FRACKING — which has sparked worldwide controversy — could happen on the Island, according to an oil company with a licence to search for shale gas here.
An Australian oil company is examining the results of seismology tests to decide if it pursues the process on the IW.
The news came a week after the government ended its ban on the drilling process, in which a chemical solution is pumped underground at high pressure to cause cracks in rocks and release gas.
Supporters say it could help to make the UK more energy self-sufficient and reduce energy price fluctuations.
Opponents say the process has led to polluted water, dangerous emissions and earth tremors.
A study by the British Geological Survey found the entire Island could be sitting on significant reserves.
Oil and gas exploration licences have been awarded for much of the south of the Island, from The Needles to Sandown.
The licences, held by several companies, including Norwest, Wessex Exploration and Northern Petroleum, allow for oil exploration as well as shale gas drilling by fracking.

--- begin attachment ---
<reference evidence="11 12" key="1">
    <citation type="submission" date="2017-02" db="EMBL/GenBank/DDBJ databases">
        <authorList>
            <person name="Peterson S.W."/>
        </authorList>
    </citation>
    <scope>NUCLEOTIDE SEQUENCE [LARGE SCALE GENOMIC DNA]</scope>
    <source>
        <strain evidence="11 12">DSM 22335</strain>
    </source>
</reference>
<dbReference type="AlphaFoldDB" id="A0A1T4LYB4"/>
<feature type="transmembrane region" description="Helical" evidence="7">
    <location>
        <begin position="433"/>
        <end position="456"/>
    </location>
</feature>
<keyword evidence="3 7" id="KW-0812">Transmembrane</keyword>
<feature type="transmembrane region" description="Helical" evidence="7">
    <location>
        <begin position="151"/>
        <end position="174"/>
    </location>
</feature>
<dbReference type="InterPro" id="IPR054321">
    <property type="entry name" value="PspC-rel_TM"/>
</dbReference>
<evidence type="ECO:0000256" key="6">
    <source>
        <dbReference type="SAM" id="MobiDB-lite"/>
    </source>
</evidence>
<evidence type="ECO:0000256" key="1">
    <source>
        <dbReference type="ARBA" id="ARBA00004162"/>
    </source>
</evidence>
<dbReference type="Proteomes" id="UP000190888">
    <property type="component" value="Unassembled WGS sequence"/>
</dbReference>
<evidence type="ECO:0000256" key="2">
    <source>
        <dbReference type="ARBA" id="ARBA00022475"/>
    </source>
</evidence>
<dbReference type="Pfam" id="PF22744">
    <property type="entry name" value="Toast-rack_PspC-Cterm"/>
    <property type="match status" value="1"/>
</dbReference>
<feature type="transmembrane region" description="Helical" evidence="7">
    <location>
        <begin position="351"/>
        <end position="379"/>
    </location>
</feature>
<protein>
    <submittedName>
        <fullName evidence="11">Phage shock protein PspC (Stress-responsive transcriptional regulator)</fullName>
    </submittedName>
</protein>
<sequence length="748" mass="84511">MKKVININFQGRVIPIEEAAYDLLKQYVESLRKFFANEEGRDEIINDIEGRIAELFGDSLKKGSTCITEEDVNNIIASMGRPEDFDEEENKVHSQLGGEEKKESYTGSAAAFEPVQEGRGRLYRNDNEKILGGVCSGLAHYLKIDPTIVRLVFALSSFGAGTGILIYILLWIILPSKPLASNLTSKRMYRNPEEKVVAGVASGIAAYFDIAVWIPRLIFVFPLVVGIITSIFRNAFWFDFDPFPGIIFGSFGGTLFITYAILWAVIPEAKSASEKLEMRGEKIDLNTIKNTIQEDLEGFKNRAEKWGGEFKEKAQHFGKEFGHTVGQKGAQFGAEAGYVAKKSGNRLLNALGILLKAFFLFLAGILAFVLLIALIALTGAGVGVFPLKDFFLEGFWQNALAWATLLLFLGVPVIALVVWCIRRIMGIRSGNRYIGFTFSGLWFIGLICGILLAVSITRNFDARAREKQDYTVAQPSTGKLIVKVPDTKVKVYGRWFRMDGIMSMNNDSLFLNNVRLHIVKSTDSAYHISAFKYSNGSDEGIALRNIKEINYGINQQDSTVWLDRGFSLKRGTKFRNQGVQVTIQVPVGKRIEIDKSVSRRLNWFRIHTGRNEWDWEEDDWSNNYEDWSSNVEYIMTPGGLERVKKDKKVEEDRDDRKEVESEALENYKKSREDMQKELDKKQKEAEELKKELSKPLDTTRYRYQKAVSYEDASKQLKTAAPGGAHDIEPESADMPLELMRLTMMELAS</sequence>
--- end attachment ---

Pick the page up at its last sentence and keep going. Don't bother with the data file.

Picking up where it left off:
Northern Petroleum has ruled out fracking at this stage, but Norwest, which started fracking in Western Australia this year, is evaluating seismology.
David Hedderwick, of Norwest, said environmental concerns would be taken into account before drilling started and regulations would prevent the problems that had occurred in the USA.
Island-based geologist Dr Bruce Denness said IW reserves would be attractive to drilling companies because the geologoy should make the gas easy to extract.
He did not believe the process was a significant risk to land stability on the Island, even in areas prone to landslip, such as the Undercliff.
But David Green, chief executive of Ecoisland Community Interest Company, said there had been concerns water used in fracking contained chemicals that could pollute water sources.